Philippine English

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Philippine English refers to the English language as it is spoken in the Philippines, where it is one of two official languages, the other being Filipino, which is based on Tagalog. Filipinos are at least bilingual, knowing their native, regional language (which can be Tagalog, Cebuano, Ilokano, or one of a number of other languages), and Filipino and/or English as their second and third language. A recent trend, especially in the Metro Manila area, is that more and more Filipino children in fact speak English as their native language. English is widely used in areas such as education, print and broadcast media, and business, and is used as a lingua franca throughout the archipelago.



There is no universally accepted standard of Philippine English, though most Filipinos tend to follow after American spelling. Usage of British spelling, though, is widely understood.


Main article: phonemic differentiation.

Educated Philippine English tends to follow American rather than British pronunciation, as is the case in most other countries in Southeast Asia.

English is often the language of choice for reading and writing among educated Filipinos, but it is less commonly used in everyday speech. As such, mispronunciation can sometimes occur for English words whose spellings differ significantly from their correct American or British pronunciations. Examples of common mispronunciations are margarine (mispronounced with hard g as in get instead of the j sound or soft g as in gem), lead (as in lead pipe, mispronounced to sound like "lead", meaning leadership, instead of sounding like "led"), lettuce (mostly pronounced as spelled instead of sounding like "letis"), salmon (silent L often pronounced), climber (silent b sometimes pronounced), etc. All vowels in unaccented last syllables are pronounced in vowels themselves except letter e before r, which is still pronounced schwa. Examples are capital as |KA-pi-tahl|, popular as |PO-pyoo-lar|, business as |BIS-ness|, channel as |CHA-nell|, actor as |AK-tor|, and culture as |KUL-choor|.

Filipinos, in informal situations, sometimes infuse native words into their English . For example, "Let's go home na" (Let's go home already). More on this can be found at Englog, although many Filipinos still refer to this as Taglish.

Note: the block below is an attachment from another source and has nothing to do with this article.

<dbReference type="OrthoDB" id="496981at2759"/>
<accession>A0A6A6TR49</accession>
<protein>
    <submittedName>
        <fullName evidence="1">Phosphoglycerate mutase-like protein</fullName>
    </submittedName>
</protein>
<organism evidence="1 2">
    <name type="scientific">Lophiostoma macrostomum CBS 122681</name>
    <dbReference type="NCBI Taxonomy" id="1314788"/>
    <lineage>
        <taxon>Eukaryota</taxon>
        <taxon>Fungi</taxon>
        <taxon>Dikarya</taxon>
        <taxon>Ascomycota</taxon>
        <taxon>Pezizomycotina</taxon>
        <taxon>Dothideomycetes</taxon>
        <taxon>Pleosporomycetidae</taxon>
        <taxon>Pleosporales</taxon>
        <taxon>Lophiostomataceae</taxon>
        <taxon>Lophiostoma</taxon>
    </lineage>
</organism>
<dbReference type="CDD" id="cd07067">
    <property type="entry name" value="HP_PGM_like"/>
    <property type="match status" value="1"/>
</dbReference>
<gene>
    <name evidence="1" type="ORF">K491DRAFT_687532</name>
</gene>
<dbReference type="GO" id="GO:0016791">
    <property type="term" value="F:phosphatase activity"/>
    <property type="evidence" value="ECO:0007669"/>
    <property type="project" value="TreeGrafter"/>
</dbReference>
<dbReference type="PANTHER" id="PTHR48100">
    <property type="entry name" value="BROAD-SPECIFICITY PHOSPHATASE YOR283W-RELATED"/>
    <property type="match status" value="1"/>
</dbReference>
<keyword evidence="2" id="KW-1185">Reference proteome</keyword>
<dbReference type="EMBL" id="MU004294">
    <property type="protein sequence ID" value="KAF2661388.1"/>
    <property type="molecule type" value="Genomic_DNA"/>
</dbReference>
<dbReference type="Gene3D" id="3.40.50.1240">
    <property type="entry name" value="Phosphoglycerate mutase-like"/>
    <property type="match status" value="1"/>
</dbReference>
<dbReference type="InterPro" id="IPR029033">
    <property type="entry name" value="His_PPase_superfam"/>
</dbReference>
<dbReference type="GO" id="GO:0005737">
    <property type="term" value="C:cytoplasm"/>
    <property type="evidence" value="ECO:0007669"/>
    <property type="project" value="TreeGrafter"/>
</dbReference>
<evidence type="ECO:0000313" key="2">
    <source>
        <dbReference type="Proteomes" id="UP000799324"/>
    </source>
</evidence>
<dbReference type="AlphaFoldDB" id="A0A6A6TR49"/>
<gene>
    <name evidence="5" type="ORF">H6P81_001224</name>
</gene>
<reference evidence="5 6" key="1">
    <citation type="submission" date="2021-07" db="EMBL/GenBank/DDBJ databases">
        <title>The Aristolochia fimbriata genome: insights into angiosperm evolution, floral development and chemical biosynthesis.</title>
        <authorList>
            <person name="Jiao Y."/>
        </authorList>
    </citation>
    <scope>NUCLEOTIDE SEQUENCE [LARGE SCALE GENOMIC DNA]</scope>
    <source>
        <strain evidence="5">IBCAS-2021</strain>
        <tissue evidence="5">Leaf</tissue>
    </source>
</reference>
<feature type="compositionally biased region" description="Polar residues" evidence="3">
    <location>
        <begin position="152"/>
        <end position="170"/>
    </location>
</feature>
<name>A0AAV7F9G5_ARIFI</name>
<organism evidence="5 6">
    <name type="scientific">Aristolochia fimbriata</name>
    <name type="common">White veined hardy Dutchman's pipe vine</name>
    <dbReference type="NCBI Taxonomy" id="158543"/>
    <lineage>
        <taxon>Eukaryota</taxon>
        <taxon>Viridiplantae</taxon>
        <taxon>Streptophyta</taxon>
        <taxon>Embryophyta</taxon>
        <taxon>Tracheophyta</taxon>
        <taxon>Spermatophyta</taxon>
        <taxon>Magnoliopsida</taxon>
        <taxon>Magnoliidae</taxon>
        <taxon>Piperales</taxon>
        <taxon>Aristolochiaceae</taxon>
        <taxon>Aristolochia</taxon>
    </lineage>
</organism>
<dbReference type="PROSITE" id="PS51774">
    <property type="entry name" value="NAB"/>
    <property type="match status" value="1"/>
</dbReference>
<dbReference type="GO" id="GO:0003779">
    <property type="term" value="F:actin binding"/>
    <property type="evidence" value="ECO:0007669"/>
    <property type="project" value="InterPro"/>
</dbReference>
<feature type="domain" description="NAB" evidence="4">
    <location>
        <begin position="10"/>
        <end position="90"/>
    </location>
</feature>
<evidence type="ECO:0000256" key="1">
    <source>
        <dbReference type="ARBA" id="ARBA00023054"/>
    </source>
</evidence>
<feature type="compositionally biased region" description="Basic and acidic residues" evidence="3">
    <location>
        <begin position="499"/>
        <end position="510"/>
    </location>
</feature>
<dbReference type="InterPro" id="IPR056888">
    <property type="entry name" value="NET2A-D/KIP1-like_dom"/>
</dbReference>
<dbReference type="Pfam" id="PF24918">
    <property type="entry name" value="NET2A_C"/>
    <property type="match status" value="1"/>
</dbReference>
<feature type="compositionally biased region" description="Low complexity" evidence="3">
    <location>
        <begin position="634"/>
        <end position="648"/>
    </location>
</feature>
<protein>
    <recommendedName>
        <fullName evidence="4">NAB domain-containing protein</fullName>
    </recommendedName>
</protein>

Most of the peculiarities of Philippine English pronunciation have to do with the lack of certain sounds in the indigenous Philippine languages. For example, the sounds for the short a (as in cap, IPA: æ), short o (as in cop, IPA: ɒ), and short u (as in cup, IPA: ʌ) are often merged into the same sound like the a as in father (IPA: ɑ). The closest sound when Filipinos pronounce the three words will be like cop (using the American pronunciation [kɑp] as the sounds for IPA symbols ɒ and ɑ have merged in most American dialects). Diphthongs are also sometimes pronounced as individual vowels. The sounds for k, p, and t are oftentimes without aspiration.

Vocabulary and Usage

Where Philippine English shares vocabulary with other English dialects, it shares more similarities with American English than with British English.

Some words in Philippine English have a different meaning from their counterparts in standard American or British English. In addition, there are some words and phrases which are peculiar to Philippine English and do not appear in other English dialects at all. Some examples are:

  • Commander - (slang) for My wife.
  • C.R. - toilet, bathroom. C.R. are initials for Comfort Room.
  • every now and then - often
  • for a while - used on the telephone to mean please hold
  • get/go down the bus - Get off the bus.
  • open/close the light. - Switch on/off the light.
  • ref - refrigerator
  • salvage - murdered for political reasons or by police/military elements.
  • take home - take-out (or "to go" in AE)
  • the other day - the day before yesterday
  • course - one's major in college (as opposed to a single class in AE)
  • Gimmick - have a good time, party, watch a movie.


Although the first exposure to English was in 1762, when the British invaded Manila, English from that time never had any lasting influence. English was assimilated when the United States took over the government. In 1898, Spain ceded control of the Philippines to the United States under the Treaty of Paris, and thereafter the Americans controlled the Philippines until it gained its independence in 1945. The Americans established a system of public education wherein English was used as the main language of instruction. After independence, the Philippine government continued public education in English, while at the same time establishing Filipino as its national language. A parallel system of private schools, many of which were established by the Catholic Church, follows with the dual-language system, although private schools tend to use English more than Filipino in their instruction.

At present, the abundant supply of speakers of English in the Philippines and low labor costs have enabled it to be competitive in the international call center and outsourcing industry.

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